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    1. Not everyone understands how much Golden Love can mean, especially when you're down, but you have an instinctive knowledge, Sugar! Imperfect human hug back to you. xoxo

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  2. Excellent post. Thanks for pawticipating in the blog hop. Thanks also for helping people understand emotional support animals.

    Garth

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    1. Thanks for helping me with it, Garth. I hope I can meet others with Emotional Support Animals to get other points of view. *big tummy rub to you*

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  3. Hi Miss Emmy! Thank you for sharing such a personal topic with us during the hop. I am glad that Charlotte can be your support and strength in the times that you need it.
    *Cairn cuddles*
    Oz

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    1. Thank you, Oz. Cairn cuddles are wonderful, too. Do dogs know how important you are to we humans? I wonder.

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  4. This is a very interesting and needed post. I think you are very brave to share about your ESA. I didn't know about ESA's at all. Congrats on increasing awareness - I believe MOST people turn to animals when they are stressed if they have the opportunity.

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    1. Thank you, Amy. I did sort of open a vein, didn't I? I agree, "animal people" turn to animals for strength. And I don't think any of us want to admit how reliant we are on our four-legged friends. Is that a Dalmatian I see in your picture? :)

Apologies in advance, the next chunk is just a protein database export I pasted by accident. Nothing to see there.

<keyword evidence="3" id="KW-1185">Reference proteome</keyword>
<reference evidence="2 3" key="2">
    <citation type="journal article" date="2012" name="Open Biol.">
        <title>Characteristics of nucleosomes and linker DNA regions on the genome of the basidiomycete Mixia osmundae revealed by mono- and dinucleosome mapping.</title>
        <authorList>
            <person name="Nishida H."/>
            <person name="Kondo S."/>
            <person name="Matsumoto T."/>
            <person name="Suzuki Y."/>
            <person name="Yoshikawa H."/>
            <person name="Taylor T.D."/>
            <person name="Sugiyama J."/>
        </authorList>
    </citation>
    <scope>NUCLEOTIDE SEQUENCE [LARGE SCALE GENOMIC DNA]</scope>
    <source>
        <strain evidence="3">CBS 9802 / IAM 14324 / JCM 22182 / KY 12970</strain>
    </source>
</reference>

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  5. Thank you for joining our blog hop and helping others to understand about ESA. I love you and Charlotte. She is the biggest hamster I have ever seen but then again I am only used to seeing gerbils with freakishly long tails and guinea pigs who have a lot to say.
    I do have to admit that Service Dogs are also emotional support animals because we give people courage to do things that they wouldn't feel comfortable doing alone.I know my ma feels better when I am with her knowing I can alert her to any problems that may arise. I can also get her help in case she passes out or something. That puts her mind at ease and she feels like she can conquer the world even though we know she can't. Shh don't tell her that. It would crush her. Love you Emmy!

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    1. Thank you, Carma. I'm happy to report that Charlotte has lost a few grams, but yes, she's a big girl. She is wonderful anchor for me at the end of the day (as you know, hamsters are nocturnal). Whatever else has happened that day, the time I spend with Charlotte makes me feel better. I'm glad you provide emotional support for your mom. xoxo

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  6. This is a great post about ESAs! I know how much animals can improve our mood, calm our anxieties, and just make life much more enjoyable all around (check out my blog post from today). :) Big hugs to you--I enjoyed sitting next to you and that half a cow on your plate at lunch on Saturday (until the sun interfered, that is!).

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  7. wow, it is fantastic work you have done so far, i really appreciate your effort in this regard. Lost and found